Name: Louka Parry
Nationality or Ethnicity: Australian
(primarily Greek and Welsh heritage)
Where do you live?: Melbourne/Adelaide
Rare language: Yankunytjatjara
Language Family: Pama-Nyungan
1. What’s your story? How did you get exposed to this rare language?
I grew up in Adelaide as the first in my family born in Australia, from Greek mother and a Welsh father. After high school I moved to Europe as a monolingual and became fascinated by history, languages and identity and after returning to Australia I elected to take my first teaching job in a very remote community on the red desert country of the Aangu Pitjantjatjara Yankunytjnatjara Lands. Alongside my teaching, I learnt from the custodians of the language, both youth and elders, the Australian languages of Pitjantjatjara and Yankunytjatjara. Staying over 5 years, I became the school principal and our team worked to bring authenticity and meaning into school curricula with a renewed focus on first language literacy.
2. Do you face difficulties in practising this rare language? How often would you get the chance to practice it?
There are difficulties practicing Yankunytjatjara as it is an endangered language, but I continue to speak it with Aboriginal friends and colleagues I have worked with previously over the phone from time to time.
3. What’s the greatest pleasure you get from speaking such a unique language?
An insight into the remarkable expressions and alternative perspectives that this unique language offers, especially its deep links to Aangu history and culture. I’m thrilled that the elders gave me the nickname of Wati Yankunytjatjara (the Yankunytjara Man) through my efforts to learn this endangered language.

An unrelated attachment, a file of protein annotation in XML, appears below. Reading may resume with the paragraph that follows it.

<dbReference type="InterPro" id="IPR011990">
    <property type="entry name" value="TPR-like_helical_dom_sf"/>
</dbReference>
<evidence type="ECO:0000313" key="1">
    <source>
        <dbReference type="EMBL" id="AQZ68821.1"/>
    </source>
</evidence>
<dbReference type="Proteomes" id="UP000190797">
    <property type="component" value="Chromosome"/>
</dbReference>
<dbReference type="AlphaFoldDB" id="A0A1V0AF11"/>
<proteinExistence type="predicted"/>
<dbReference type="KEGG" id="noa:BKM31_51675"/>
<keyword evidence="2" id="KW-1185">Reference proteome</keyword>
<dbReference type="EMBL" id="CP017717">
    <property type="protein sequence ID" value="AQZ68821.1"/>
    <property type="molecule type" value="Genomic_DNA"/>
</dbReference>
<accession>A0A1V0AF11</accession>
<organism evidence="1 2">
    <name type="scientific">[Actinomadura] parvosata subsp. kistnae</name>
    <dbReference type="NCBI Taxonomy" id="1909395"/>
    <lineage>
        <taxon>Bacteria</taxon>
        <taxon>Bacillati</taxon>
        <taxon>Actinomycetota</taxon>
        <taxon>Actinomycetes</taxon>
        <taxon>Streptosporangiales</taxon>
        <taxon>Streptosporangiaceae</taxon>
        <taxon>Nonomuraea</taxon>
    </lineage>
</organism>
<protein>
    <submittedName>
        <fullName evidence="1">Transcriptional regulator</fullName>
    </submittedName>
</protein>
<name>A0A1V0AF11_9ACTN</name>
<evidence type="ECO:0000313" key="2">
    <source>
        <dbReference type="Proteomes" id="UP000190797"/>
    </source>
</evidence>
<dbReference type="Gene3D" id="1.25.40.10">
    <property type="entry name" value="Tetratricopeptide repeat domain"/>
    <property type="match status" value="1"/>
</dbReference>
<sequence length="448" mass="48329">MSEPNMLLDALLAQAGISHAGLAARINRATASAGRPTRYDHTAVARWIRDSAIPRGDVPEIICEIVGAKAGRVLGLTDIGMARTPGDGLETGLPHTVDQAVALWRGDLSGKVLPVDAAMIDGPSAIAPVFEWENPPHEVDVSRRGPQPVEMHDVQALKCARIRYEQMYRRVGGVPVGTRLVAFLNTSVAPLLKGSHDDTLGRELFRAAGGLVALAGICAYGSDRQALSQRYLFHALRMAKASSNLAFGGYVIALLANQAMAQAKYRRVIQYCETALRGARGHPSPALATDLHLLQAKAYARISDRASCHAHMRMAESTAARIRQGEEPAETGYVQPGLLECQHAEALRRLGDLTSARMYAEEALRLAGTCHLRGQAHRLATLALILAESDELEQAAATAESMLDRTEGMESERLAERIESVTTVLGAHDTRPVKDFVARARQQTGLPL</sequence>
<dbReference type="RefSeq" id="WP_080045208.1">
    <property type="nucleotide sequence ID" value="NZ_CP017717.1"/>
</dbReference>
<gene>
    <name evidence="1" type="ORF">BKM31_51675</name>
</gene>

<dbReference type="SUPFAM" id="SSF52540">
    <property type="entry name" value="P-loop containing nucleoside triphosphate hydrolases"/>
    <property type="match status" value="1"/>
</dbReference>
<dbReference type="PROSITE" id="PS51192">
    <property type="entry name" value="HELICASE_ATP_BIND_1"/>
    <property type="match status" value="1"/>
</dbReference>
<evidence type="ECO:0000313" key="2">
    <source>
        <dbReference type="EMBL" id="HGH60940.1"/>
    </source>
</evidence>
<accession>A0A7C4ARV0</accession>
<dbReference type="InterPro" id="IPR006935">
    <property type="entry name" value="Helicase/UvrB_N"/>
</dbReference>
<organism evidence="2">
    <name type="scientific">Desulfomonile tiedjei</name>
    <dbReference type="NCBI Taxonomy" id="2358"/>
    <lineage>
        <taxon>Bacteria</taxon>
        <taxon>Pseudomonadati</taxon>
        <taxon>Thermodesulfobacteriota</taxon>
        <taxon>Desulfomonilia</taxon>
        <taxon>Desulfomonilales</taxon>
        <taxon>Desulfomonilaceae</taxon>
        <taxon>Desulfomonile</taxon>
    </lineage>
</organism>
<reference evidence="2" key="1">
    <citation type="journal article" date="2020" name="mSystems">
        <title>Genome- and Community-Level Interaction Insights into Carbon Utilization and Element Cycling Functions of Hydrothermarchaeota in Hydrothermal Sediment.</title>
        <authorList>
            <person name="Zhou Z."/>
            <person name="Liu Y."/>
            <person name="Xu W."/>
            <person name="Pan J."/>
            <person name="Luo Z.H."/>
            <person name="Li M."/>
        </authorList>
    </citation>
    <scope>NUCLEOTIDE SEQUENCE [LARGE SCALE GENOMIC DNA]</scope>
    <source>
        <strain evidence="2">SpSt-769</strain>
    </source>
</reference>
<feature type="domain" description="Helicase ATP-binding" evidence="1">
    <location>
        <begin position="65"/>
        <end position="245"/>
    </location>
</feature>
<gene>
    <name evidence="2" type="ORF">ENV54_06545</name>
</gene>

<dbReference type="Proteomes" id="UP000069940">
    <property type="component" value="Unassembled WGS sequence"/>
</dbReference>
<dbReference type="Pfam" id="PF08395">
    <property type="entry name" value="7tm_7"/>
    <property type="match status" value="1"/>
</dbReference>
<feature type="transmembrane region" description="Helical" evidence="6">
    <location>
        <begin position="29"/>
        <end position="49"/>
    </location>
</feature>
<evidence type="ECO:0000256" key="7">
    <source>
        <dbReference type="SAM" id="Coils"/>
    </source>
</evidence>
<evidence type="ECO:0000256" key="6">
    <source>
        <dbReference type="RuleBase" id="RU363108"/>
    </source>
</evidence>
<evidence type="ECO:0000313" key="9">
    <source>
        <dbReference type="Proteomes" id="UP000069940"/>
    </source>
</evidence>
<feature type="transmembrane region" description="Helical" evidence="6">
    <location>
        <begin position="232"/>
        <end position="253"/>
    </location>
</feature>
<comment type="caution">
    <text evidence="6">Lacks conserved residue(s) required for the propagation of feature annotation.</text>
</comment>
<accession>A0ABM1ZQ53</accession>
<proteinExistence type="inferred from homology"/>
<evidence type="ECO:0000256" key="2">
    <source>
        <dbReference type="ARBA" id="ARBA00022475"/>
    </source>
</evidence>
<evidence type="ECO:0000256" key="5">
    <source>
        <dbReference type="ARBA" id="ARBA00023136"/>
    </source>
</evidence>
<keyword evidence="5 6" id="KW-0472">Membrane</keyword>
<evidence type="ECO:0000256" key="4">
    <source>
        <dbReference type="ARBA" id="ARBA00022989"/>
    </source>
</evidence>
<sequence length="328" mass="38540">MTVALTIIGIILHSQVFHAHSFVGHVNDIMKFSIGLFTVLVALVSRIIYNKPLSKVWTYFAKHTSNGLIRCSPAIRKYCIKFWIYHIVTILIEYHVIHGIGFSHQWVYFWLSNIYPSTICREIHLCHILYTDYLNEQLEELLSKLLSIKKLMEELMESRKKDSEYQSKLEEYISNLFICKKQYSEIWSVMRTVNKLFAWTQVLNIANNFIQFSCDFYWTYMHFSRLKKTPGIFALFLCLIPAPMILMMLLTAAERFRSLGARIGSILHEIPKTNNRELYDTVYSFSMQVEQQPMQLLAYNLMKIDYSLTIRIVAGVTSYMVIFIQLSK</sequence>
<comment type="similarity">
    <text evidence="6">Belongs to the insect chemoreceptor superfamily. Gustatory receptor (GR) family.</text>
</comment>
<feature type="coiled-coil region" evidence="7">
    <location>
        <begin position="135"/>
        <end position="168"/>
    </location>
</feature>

4. Are measures being taken to help preserve this rare language?
We have run a revitalisation and language maintenance approach previously entitled Wapar: Yankunytjatjara Wangka, receiving funding from the Indigenous Language Support Unit to run workshops and create an online resource. Currently, the Australian Literacy and Numeracy Foundation are undertaking work to create curriculum materials to ensure that Pitjantjatjara is maintained, and Yankunytjatjara strengthened.
5. Do you fear that this language may become moribund, perhaps extinct?
It is entirely possible. Pitjantjatjara is the majority language along with English and both have eaten into Yankunytjatjara language to such an extent that there are few true Yankunytjatjara speakers remaining.
6. What is your message to young people who wish to learn this language?
It’s a wonderful language and opportunity to learn a beautifully complex and expressive Australian language from the Western Desert of the heart of Australia. All peoples should have a right to continue to speak the language of their ancestors. Thankfully, there have also been linguists that have documented elements of the language and the beauty is that it empowers you to also to connect with Australia’s history and gives a deeper understanding of the longest continuous culture on the planet.